Eventually, Italy and Spain will learn that they too do not have to reform their economies. And Germany will have to carry their debt too. This is crazy.

Everyone expects that Greece will exit the euro, so the actual fact will not be an economic or political shock. The exit would shock Italy, Spain, and Portugal into much needed reform. The EU would benefit in the long-run.

Featured Videos

Your JavaScript is turned off or you have an old version of Adobe's Flash Player. Get the latest Flash player.
Talks to Resume on Winter Gas for Ukrainei
X
Al Pessin
October 25, 2014 4:21 PM
Ukrainian and Russian officials will meet again next week in an effort to settle their dispute over natural gas supplies that threatens to leave Ukraine short of heating fuel for the coming winter. VOA’s Al Pessin reports from London the dispute is complex, and has both economic and geopolitical dimensions.
Video

Video Talks to Resume on Winter Gas for Ukraine

Ukrainian and Russian officials will meet again next week in an effort to settle their dispute over natural gas supplies that threatens to leave Ukraine short of heating fuel for the coming winter. VOA’s Al Pessin reports from London the dispute is complex, and has both economic and geopolitical dimensions.
Video

Video Smugglers Offer Cheap Passage From Turkey to Syria

Smugglers in Turkey offer a relatively cheap passage across the border into Syria. Ankara has stepped up efforts to stem the flow of foreign fighters who want to join Islamic State militants fighting for control of the Syrian border city of Kobani. But porous borders and border guards who can be bribed make illegal border crossings quite easy. Zlatica Hoke has more.
Video

Video China Political Meeting Seeks to Improve Rule of Law

China’s communist leaders will host a top level political meeting this week, called the Fourth Plenum, and for the first time in the party’s history, rule of law will be a key item on the agenda. Analysts and Chinese media reports say the meetings could see the approval of long-awaited measures aimed at giving courts more independence and include steps to enhance an already aggressive and high-reaching anti-corruption drive. VOA’s Bill Ide has more from Beijing.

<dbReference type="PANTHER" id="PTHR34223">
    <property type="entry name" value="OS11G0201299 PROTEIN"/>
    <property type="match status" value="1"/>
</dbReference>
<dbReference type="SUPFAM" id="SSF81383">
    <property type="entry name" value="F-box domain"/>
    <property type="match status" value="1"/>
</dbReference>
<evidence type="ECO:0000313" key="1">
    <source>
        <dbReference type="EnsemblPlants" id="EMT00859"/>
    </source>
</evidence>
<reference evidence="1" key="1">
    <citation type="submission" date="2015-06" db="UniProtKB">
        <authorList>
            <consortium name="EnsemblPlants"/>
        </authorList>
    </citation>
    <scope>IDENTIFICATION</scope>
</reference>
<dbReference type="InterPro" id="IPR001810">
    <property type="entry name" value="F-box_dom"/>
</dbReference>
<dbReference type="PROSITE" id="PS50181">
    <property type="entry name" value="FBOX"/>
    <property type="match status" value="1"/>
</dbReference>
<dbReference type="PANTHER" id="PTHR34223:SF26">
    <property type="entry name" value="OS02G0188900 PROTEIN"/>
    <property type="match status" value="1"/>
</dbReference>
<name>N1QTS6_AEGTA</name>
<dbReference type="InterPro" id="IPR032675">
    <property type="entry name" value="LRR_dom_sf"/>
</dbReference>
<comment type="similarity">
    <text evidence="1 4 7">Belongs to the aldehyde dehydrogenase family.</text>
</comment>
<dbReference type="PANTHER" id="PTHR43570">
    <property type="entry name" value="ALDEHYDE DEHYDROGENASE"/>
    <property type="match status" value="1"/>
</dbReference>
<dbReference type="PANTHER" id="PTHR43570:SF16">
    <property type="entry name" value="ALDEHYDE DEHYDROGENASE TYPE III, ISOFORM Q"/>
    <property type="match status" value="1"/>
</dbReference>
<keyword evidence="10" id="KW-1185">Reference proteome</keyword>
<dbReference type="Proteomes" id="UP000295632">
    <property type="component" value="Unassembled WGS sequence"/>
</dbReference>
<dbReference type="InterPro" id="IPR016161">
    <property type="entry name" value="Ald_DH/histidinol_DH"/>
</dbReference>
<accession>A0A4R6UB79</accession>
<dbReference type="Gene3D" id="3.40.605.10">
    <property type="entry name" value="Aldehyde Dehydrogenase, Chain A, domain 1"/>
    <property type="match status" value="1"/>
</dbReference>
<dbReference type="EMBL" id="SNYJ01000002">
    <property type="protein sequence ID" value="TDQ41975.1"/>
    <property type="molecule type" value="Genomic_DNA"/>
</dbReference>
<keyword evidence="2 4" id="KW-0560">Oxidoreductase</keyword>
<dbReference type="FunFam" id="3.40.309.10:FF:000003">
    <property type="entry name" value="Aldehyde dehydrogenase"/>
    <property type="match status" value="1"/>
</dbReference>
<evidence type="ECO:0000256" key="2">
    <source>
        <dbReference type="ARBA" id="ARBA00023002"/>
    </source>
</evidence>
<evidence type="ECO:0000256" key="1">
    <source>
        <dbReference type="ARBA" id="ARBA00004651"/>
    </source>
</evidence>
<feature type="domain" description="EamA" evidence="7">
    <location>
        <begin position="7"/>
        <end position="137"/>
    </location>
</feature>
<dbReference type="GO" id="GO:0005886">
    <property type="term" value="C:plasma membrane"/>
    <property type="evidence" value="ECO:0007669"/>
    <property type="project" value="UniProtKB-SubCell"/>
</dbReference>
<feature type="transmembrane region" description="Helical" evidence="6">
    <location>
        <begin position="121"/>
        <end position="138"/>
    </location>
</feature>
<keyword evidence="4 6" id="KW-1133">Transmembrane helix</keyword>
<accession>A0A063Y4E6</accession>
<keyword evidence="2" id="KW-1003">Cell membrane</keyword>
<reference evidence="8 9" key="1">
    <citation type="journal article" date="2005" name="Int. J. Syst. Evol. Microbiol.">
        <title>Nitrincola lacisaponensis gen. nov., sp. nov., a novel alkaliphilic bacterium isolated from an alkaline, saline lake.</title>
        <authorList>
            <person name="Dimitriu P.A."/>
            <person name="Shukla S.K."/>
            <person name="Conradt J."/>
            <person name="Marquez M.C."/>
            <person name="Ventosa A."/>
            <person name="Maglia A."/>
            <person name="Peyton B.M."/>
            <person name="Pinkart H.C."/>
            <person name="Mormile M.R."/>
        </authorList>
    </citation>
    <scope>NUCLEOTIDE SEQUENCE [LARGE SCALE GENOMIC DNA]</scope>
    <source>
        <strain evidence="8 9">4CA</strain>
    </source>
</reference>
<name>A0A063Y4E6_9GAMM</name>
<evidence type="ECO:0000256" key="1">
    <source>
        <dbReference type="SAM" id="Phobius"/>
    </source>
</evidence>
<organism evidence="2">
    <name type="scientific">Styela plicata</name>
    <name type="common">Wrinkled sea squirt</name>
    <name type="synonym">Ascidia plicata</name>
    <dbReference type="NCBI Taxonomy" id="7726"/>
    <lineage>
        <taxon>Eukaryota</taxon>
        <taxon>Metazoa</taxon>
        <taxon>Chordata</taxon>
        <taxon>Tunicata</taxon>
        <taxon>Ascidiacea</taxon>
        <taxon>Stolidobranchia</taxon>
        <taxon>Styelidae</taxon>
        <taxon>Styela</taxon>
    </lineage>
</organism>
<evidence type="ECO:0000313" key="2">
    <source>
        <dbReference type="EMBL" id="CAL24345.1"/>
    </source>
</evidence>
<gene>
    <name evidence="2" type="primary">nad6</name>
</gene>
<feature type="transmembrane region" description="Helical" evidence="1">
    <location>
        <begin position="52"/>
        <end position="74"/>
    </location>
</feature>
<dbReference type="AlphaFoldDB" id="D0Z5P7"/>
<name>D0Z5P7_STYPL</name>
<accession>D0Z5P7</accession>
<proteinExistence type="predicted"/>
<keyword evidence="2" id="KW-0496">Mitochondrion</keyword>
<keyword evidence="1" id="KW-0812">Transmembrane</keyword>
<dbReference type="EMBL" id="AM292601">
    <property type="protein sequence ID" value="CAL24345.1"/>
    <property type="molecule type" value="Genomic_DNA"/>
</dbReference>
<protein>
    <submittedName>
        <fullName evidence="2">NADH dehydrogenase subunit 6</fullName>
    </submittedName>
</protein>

Video

Video After Decades of Pressure, Luxembourg Drops Bank Secrecy Rules

European Union finance ministers have reached a breakthrough agreement that will make it more difficult for tax cheats to hide their money. The new legislation, which had been blocked for years by countries with a reputation as tax havens, was approved last week after Luxembourg and Austria agreed to lift their vetoes. But as Mil Arcega reports, it doesn’t mean tax cheats have run out of places to keep their money hidden.
Video

Video Kobani Refugees Welcome, Turkey Criticizes, US Airdrop

Residents of Kobani in northern Syria have welcomed the airdrop of weapons, ammunition and medicine to Kurdish militia who are resisting the seizure of their city by Islamic State militants. The Turkish government, however, has criticized the operation. VOA’s Scott Bobb reports from southeastern Turkey, across the border from Kobani.
Video

Video US ‘Death Cafes’ Put Focus on the Finale

In contemporary America, death usually is a topic to be avoided. But the growing “death café” movement encourages people to discuss their fears and desires about their final moments. VOA’s Jerome Socolovsky reports.
Video

Video Ebola Orphanage Opens in Sierra Leone

Sierra Leone's first Ebola orphanage has opened in the Kailahun district. Hundreds of children orphaned since the beginning of the Ebola outbreak face stigma and rejection with nobody to care for them. Adam Bailes reports for VOA about a new interim care center that's aimed at helping the growing number of children affected by Ebola.

All About America

AppleAndroid

World Currencies

EUR
USD
0.7893
JPY
USD
107.68
GBP
USD
0.6238
CAD
USD
1.1214
INR
USD
61.185

Rates may not be current.